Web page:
From remarks by Sen. Alan Cranston in the Congressional Record of May 1:

Since the day we dropped the bomb on Hiroshima 41 years ago, I have devoted some part of virtually every day of my life to thinking about, reading about, writing about, speaking about, working on the nuclear danger, and about the urgency of ending the nuclear arms race before it ends us. But the world, I am afraid, has not made much headway in this race against time and catastrophe. We still live on the edge of oblivion, and nothing seems to move us away from that edge. . . .

But providence may have had a special message for mankind in the accident in the Soviet Union's Chernobyl nuclear power plant. That disaster may, in the strange way that providence works, prove to be not a blessing in disguise -- that is going too far. But it can prove to be a God-given opportunity in disguise.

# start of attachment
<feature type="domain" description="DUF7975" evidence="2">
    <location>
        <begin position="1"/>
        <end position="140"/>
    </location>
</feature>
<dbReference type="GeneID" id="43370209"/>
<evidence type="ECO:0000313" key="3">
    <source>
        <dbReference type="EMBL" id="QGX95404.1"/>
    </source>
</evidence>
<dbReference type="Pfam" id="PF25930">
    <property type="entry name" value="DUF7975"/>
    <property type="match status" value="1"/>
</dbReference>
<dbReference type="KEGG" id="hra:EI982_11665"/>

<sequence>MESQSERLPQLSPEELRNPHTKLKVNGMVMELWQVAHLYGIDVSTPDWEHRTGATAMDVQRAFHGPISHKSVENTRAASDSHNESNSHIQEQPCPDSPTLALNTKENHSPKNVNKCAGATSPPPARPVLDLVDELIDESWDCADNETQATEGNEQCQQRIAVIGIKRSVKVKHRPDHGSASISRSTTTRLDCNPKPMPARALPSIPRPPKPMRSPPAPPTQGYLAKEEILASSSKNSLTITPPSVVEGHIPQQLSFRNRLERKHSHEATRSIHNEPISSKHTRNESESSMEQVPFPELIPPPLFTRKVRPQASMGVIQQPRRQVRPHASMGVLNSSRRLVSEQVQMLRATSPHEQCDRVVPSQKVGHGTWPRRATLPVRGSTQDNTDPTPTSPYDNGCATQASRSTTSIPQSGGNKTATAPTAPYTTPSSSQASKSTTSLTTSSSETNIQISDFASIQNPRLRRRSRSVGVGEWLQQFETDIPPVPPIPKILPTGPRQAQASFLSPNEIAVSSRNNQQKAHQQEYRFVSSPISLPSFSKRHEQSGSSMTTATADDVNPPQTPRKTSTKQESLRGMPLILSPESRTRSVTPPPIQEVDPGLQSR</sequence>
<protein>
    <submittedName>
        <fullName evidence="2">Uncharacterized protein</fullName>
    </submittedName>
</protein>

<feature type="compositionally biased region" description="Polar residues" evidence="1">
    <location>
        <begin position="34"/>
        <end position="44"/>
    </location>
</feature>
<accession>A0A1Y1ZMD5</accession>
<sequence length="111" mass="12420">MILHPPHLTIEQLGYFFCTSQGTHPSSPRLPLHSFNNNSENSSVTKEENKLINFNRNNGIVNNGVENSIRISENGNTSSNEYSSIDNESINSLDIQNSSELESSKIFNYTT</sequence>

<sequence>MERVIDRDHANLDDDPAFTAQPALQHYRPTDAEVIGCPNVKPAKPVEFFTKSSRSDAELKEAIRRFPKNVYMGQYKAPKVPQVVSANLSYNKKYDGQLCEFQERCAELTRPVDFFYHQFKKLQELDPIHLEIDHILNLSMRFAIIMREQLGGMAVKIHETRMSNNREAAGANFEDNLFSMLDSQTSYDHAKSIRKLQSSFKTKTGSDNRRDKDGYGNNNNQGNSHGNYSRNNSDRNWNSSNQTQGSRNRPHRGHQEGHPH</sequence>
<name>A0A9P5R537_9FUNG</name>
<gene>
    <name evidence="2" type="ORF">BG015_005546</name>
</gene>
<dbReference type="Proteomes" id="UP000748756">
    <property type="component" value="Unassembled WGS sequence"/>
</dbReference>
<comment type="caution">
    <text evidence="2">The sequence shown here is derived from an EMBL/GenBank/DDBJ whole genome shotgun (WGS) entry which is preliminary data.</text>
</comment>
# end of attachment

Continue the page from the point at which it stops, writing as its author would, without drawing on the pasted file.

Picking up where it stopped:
sw,-2 If this accident has so shaken the leaders of the Soviet Union -- probably the most paranoid and certainly the most secretive society in the world -- that they were driven to ask the West for help, then perhaps there is hope after all. Perhaps they are seeing -- really seeing for the first time -- what the nuclear horror is all about. And that the horror that can happen on a small scale by accident would be infinitely more horrible if it occurred on a large scale and by design.

Perhaps they may come to understand that they must be more forthcoming, that they must work more seriously with us to bring an end to the nuclear arms race. And perhaps our leaders will finally grasp the same message -- that we, too, must be more forthcoming, more serious about ending the arms race.